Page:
Daily News Building. Courtesy, On Location Tours
When visitors to New York City look up in the sky, they see birds and planes, not Superman. But observant travelers will realize that the City is filled with sights from popular superhero movies, including some starring Clark Kent’s alter ego. If you’d like to become acquainted with them, you might want to take On Location’s Super Tour of NYC.
We took the tour one recent afternoon, and our guide was Jason Silverman—an actor and amiable superhero fanatic who loves sharing his passion for and knowledge of NYC’s connection to comic-book movies.
Through a combination of walking and travel on a coach bus outfitted with television screens, we made our way around town past a series of landmarks that Silverman discussed with encyclopedic genre knowledge and energetic showmanship. We won’t give away all the cool stuff we saw (if you want that, take the tour), but we will run down five interesting facts we didn’t know until our guide clued us in.
1. Midtown Manhattan’s Daily News Building was the home of the
Clark Kent’s fictitious workplace in the big-budget 1978 and 1980 Superman films is the Daily Planet in Metropolis, but the real Daily News Building in New York City is where those scenes were shot. As Jason explained, the Daily News Building’s interior and exterior are both landmarked—so it looks almost exactly the same as it did in the movie, as we saw watching clips in the bus and then disembarking to hang out and take pictures in the building’s lobby. The lobby’s giant globe is an especially striking feature and popular photo backdrop, and is thematically appropriate for anyone thinking about Superman (take a quick stroll around the display and maybe you’ll feel like the superhero himself reversing the Earth’s rotation in the first film).
Chrysler Building. Photo: Julienne Schaer
The producers behind highly anticipated movies need to acquire and post their permits like anyone else, but they don’t have to advertise that they’re going to film in NYC. To avoid causing too much of a frenzy, they’ll often use code names (maybe they’d prefer the term “working titles”). For example, The Amazing Spider-Man 2 went by London Calling. So if you see an unfamiliar name on a filming permit, it can’t hurt to google it.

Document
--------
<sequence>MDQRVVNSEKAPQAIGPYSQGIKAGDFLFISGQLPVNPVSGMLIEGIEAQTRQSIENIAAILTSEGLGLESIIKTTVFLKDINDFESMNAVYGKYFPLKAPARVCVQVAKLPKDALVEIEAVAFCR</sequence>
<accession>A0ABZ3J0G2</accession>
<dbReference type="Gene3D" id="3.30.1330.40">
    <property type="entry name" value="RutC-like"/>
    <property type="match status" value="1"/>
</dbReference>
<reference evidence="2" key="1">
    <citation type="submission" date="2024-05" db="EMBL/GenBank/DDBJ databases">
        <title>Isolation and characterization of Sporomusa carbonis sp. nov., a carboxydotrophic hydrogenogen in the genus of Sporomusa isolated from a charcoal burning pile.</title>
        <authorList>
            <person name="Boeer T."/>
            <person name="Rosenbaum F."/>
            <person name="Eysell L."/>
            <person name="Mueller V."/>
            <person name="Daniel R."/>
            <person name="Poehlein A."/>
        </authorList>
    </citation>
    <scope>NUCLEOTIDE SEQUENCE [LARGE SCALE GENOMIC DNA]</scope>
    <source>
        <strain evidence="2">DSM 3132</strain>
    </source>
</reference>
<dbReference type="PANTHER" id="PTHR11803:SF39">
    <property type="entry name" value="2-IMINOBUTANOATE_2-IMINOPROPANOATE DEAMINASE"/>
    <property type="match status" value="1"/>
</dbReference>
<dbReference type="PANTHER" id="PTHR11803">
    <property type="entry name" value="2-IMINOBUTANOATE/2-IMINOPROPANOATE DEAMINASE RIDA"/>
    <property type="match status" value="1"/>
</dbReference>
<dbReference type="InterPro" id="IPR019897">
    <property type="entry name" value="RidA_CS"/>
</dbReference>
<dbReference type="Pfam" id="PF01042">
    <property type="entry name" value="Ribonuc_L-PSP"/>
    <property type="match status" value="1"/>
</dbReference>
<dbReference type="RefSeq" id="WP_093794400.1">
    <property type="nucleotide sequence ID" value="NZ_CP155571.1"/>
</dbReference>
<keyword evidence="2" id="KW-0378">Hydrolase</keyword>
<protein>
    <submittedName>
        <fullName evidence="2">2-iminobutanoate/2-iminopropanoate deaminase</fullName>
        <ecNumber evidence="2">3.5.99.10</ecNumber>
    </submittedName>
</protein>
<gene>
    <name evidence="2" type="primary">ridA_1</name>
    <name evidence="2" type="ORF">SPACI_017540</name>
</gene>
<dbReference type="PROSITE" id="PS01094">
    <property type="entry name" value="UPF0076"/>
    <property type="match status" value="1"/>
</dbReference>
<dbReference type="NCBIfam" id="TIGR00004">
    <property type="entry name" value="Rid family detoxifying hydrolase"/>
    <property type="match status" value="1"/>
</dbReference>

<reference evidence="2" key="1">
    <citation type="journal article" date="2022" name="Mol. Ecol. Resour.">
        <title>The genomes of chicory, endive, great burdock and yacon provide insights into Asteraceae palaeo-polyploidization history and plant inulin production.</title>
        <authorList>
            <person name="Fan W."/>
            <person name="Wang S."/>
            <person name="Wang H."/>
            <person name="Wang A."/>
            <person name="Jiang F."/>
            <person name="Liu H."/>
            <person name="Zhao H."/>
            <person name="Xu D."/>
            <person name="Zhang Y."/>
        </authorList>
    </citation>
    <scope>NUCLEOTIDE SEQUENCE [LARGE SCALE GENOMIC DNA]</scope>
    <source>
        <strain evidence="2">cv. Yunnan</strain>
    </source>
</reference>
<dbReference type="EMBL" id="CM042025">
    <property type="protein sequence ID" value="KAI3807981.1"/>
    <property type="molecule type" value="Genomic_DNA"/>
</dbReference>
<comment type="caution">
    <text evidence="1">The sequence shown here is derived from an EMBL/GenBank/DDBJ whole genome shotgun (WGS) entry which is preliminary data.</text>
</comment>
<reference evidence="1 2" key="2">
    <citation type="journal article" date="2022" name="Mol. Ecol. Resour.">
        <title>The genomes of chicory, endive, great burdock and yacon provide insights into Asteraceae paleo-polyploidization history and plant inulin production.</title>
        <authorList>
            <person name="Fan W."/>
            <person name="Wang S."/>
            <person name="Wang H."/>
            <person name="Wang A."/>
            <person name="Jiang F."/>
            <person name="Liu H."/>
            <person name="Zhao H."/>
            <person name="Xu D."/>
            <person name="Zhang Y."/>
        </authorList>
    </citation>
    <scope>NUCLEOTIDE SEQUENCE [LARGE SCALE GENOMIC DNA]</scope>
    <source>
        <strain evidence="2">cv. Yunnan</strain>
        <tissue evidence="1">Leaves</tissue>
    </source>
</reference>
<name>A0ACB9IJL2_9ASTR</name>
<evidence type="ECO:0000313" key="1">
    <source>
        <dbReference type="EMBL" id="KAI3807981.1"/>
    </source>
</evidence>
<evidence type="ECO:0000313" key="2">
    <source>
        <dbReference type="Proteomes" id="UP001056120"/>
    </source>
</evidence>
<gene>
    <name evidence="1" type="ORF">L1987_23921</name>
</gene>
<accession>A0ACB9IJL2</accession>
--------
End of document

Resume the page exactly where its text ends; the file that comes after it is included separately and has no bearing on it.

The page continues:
Times Square. Photo: Jen Davis
3. Spider-Man’s fight with Electro in
Amazing Spider-Man 2
takes place in Times Square, but it was (mostly) not filmed on location.
The filmmakers built a model of Duffy Square (the area in Times Square where the red TKTS stairs are located), surrounded it with gigantic green screens and then used custom-programmed software, laser-scanned scenery and thousands of photos to digitally recreate the rest of neighborhood. This allowed them to stage a realistic-looking fight without trashing one of the City’s most popular attractions. Thanks, filmmakers!
Similar techniques were at work in Avengers: Infinity War, which combined the Washington Square Park Arch with a cityscape that actually surrounds a park in Atlanta.
Flatiron Building. Photo: Jen Davis
Silverman touched on the legal agreements necessary to depict certain landmarks on-screen, and revealed a notable provision in the contract between Spider-Man and those responsible for the Flatiron Building: if the building—which serves as the home of the Daily Bugle in the movie—suffered any damage in the Spider-Man universe, it would have to be shown again, later, back in great shape.
Times Square. Courtesy, On Location Tours
As Silverman explained, 1970s Incredible Hulk star Lou Ferrigno generally performed barefoot—but wasn’t willing to do so in 1970s Times Square. When the Hulk had to run around the Crossroads of the World in 1978 for an episode of the television series, Ferrigno wore slippers spray-painted green. Indeed, watching the clip closely, we could see the avocado-hued footwear.